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June 2000

[Week 26 · June 26th - July 2nd - 2000]

RURAL POST OFFICE LIFELINE?

Among a list of measures to modernise the Post Office, Trade and Industry Secretary Stephen Byers announced plans this week that would lead to the creation of a 'universal bank' in Post Offices, and news of a subsidy to help the rural network.

According to a report 15% of the UK's adult population does not have a 'current account'. In itself, this can disadvantage anyone seeking employment with employers who will only pay salaries into a bank account directly. And, potentially, it denies low income families the cost-savings often gained by paying bills directly through direct debit.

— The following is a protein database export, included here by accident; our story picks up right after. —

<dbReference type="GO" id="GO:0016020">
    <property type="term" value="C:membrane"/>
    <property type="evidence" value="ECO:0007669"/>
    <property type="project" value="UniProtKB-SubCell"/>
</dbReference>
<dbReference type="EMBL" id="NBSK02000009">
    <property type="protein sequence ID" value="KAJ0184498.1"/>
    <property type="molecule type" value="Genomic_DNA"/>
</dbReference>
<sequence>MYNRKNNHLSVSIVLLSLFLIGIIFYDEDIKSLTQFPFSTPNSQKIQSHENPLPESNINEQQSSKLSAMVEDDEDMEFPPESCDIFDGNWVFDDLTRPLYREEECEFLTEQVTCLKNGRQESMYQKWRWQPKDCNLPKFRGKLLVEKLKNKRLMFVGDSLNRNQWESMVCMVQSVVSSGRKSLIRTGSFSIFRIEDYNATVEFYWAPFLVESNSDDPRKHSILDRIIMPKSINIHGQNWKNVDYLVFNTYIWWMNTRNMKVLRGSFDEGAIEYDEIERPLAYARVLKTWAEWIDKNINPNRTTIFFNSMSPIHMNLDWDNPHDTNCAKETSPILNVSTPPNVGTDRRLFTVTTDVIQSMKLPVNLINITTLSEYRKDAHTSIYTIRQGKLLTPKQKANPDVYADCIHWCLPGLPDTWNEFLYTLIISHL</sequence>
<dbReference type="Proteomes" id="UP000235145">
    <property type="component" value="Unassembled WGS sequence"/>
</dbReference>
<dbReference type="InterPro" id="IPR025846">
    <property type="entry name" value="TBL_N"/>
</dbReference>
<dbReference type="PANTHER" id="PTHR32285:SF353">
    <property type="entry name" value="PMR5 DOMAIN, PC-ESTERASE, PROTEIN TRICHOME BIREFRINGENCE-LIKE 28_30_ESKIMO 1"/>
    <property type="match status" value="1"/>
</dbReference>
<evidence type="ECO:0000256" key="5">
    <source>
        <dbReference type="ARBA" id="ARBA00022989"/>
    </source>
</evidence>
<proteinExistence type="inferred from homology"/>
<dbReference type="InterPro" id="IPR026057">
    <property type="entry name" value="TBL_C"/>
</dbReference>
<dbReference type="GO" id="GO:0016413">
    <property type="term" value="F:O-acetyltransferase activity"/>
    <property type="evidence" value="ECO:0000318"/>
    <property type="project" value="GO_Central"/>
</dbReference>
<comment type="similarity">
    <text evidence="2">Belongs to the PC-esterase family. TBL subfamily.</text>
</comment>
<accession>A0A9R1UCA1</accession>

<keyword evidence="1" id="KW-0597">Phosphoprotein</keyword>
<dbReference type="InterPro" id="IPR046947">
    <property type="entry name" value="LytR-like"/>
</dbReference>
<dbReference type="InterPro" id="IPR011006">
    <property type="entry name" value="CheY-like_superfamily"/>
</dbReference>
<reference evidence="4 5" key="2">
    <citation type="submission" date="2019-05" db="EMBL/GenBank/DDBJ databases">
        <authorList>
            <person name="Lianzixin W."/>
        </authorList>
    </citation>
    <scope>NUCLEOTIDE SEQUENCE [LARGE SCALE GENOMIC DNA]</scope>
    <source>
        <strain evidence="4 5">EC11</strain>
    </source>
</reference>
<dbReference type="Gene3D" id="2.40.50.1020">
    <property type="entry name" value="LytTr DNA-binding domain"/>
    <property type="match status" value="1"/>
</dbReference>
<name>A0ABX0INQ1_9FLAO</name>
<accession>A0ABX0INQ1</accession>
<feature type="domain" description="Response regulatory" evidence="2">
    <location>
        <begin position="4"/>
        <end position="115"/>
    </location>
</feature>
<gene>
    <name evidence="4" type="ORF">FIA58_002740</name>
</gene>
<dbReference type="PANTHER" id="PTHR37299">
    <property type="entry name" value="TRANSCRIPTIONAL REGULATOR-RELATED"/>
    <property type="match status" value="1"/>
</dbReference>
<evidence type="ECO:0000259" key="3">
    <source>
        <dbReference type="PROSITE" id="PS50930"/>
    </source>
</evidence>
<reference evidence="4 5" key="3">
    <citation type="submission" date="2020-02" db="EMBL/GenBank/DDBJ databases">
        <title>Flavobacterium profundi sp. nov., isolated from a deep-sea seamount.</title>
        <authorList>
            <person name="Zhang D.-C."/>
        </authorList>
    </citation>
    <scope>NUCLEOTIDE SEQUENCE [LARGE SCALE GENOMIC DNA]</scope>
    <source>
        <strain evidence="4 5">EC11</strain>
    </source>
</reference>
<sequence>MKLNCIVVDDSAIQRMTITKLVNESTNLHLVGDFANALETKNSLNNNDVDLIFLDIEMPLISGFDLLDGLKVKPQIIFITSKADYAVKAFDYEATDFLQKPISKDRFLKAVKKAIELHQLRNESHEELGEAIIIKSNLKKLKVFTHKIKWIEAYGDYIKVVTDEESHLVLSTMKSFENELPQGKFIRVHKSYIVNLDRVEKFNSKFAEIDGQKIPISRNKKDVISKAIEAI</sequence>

While the above drawbacks relate to people living in both towns and the countryside, support for rural POs and sub-POs is to be welcomed, not least because of the traditional high street banking facilities which being withdrawn from rural communities. That said, the new initiative is supposed to be in 'partnership' with major banks, which begs the question how far this rural support will be achieved. Several major banks have shown what they think of doing business in rural locations recently.

In small rural communties sub-POs are often the centre of communication within a community; not only serving the immediate village or town but also the outlying community. In the same way that there is a 'universal' cost for delivering a mail item across the UK there should be universal financial support for the rural Post Office network which is part of the fabric of rural life. This network ultimately benefits those travelling through and visiting Britain's countryside, as well as those living in rural communities.